Yellow metal broke its british pound price record. brexit, trade wars and intuition are pushing it higher
20. 08. 2019
Gold broke another record on Monday and reached an eight-year record in pound terms. Great Britain has seen huge purchases and almost no sales, which, according to BullionVault, distinguished the country from the rest of the world. Since May, the price of precious metal has risen by 25% to £ 1,209.55, Reuters reports.
Brexit and the continuing bad, or even more tense, trade relations between the United States and China are the main drive of the skyrocketing yellow metal price. The trade wars that are elsewhere in the world, have also greatly influenced the price of gold, and the metal has exceeded its top of £ 1,204.63 per troy ounce from 2011.
The fact that the pound was the weakest against the dollar since 2017 also helped to increase the price. Investors therefore bought gold covered by this currency.
The economic situation is unstable and only very few people really know where the world economy will go. This leads investors to a desire for defensive assets that diversify risk well and protect other investments when bad economic times occur.
Some of these assets, such as bonds, do not offer as attractive returns as gold, making the metal more attractive to investors. Specifically, in Great Britain, for example, bonds have offered low returns for almost 10 years.
At the same time, the situation forces central banks to keep or even lower their interest rates, which also leads to a greater desire to invest in gold.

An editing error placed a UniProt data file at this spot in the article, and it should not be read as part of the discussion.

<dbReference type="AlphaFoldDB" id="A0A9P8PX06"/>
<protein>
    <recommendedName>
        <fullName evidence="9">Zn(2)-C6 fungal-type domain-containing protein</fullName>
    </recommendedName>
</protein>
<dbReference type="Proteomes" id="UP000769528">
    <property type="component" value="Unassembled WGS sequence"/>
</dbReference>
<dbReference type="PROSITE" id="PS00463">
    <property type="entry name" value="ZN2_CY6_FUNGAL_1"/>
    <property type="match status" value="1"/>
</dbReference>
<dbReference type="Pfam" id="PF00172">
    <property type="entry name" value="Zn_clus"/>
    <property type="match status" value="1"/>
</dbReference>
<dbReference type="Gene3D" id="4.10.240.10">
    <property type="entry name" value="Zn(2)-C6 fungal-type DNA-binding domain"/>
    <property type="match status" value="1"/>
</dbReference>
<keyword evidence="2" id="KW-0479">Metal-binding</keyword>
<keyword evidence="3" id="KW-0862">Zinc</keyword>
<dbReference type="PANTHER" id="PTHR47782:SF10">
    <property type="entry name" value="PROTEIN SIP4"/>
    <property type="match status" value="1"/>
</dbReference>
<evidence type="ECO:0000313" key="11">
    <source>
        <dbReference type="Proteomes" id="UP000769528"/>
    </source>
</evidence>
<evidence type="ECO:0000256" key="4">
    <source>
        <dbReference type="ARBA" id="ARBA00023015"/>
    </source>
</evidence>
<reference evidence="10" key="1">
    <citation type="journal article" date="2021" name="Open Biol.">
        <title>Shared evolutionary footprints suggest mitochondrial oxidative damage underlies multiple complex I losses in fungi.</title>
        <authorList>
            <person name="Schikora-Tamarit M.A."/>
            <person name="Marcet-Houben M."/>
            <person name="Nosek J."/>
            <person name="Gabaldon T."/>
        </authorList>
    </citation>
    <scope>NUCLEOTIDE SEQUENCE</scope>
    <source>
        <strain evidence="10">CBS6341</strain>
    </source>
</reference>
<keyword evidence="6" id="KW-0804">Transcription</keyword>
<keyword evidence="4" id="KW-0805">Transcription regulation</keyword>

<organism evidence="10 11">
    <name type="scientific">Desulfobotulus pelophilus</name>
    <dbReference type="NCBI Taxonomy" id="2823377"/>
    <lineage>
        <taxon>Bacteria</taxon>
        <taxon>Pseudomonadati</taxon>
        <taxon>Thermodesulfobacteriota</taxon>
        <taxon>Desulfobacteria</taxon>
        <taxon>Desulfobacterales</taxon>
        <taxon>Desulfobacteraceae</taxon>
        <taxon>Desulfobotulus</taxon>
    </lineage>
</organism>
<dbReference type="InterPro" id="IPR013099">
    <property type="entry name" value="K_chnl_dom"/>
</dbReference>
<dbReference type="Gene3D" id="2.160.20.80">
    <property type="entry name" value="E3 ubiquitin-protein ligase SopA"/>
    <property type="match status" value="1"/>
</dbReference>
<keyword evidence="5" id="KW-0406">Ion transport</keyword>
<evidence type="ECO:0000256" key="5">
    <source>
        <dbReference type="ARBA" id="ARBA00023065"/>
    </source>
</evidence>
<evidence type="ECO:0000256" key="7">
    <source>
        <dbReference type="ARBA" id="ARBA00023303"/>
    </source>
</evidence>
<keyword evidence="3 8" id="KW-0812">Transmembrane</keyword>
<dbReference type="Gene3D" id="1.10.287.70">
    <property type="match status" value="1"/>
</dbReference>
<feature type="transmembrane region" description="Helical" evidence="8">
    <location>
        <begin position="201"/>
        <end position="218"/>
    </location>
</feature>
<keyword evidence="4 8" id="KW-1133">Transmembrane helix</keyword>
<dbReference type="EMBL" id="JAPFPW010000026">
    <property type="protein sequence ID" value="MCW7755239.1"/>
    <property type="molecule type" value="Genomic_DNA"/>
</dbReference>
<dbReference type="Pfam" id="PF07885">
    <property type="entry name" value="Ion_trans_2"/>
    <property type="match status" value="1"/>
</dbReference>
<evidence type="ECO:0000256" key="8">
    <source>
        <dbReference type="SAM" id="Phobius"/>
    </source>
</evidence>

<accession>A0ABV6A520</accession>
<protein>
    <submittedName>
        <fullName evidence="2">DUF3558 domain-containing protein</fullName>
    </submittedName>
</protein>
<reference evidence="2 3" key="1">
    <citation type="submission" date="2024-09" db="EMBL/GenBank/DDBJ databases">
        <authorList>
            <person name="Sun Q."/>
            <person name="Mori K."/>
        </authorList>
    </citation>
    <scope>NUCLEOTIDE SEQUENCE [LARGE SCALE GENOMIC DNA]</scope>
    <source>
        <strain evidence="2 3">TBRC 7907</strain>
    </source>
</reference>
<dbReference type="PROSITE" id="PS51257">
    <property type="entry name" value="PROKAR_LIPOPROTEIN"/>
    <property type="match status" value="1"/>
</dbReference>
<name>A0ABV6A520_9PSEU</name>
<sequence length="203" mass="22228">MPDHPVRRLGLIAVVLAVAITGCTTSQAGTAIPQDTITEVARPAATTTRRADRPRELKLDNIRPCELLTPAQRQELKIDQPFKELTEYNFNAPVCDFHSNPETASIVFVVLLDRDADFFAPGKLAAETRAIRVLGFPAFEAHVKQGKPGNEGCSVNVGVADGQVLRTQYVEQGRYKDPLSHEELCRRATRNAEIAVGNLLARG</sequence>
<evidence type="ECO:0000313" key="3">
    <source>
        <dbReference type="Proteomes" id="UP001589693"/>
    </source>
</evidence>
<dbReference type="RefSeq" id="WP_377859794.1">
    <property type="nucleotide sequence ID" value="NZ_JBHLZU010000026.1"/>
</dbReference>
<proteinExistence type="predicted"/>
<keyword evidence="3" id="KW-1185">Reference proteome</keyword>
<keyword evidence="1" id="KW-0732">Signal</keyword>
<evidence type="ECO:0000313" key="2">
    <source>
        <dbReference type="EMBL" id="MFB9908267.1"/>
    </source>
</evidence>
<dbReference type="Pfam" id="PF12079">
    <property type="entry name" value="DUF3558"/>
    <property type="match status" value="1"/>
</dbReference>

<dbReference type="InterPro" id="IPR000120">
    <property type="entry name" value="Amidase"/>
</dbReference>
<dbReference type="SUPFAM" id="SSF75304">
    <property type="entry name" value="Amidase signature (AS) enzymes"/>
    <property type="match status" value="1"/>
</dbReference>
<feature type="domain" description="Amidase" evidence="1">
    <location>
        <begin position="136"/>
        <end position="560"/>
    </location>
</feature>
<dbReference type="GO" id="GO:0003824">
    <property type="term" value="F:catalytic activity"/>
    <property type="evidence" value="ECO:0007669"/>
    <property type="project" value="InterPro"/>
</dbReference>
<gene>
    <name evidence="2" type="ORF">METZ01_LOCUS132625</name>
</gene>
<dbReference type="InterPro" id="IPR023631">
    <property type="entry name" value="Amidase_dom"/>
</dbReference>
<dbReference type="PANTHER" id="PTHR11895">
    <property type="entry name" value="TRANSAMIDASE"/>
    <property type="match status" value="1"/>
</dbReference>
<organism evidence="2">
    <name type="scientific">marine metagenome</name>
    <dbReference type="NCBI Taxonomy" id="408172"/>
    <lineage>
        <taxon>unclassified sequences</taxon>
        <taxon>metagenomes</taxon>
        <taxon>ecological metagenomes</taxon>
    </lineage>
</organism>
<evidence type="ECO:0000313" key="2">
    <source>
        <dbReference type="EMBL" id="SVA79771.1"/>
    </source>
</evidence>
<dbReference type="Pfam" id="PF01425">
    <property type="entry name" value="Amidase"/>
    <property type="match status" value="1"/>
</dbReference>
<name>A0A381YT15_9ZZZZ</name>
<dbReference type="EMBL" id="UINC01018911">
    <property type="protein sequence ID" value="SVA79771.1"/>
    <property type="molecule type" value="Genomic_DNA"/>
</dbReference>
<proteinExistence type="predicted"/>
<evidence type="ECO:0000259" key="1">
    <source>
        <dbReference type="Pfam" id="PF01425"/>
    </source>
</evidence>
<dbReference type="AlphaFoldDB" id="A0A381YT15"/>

The metal was also helped by the British ETF, which, according to the World Gold Council added 63 tons of yellow metal worth about $ 3 billion into their holding. The British ETF accounted for 60% of the overall increase in ETF funds' demand for gold.
Gold is doing well in other currencies as well. In US dollars - the most common indicator of its price - a troy ounce cost more than $ 1,450, a six-year maximum. It performs equally well in Indian rupees, for example.
Yellow metal is very popular nowadays and according to Ross Norman, director of Sharps Pixley, business wars and brexit are not the only reasons investors want it in their portfolio. He claims that investors have finally come to realize how good gold is and how strong it is in times of economic uncertainty.
"Gold is pushed forward by investors' feeling that something is not quite right," says Norman about the economic situation and the desire to invest in gold.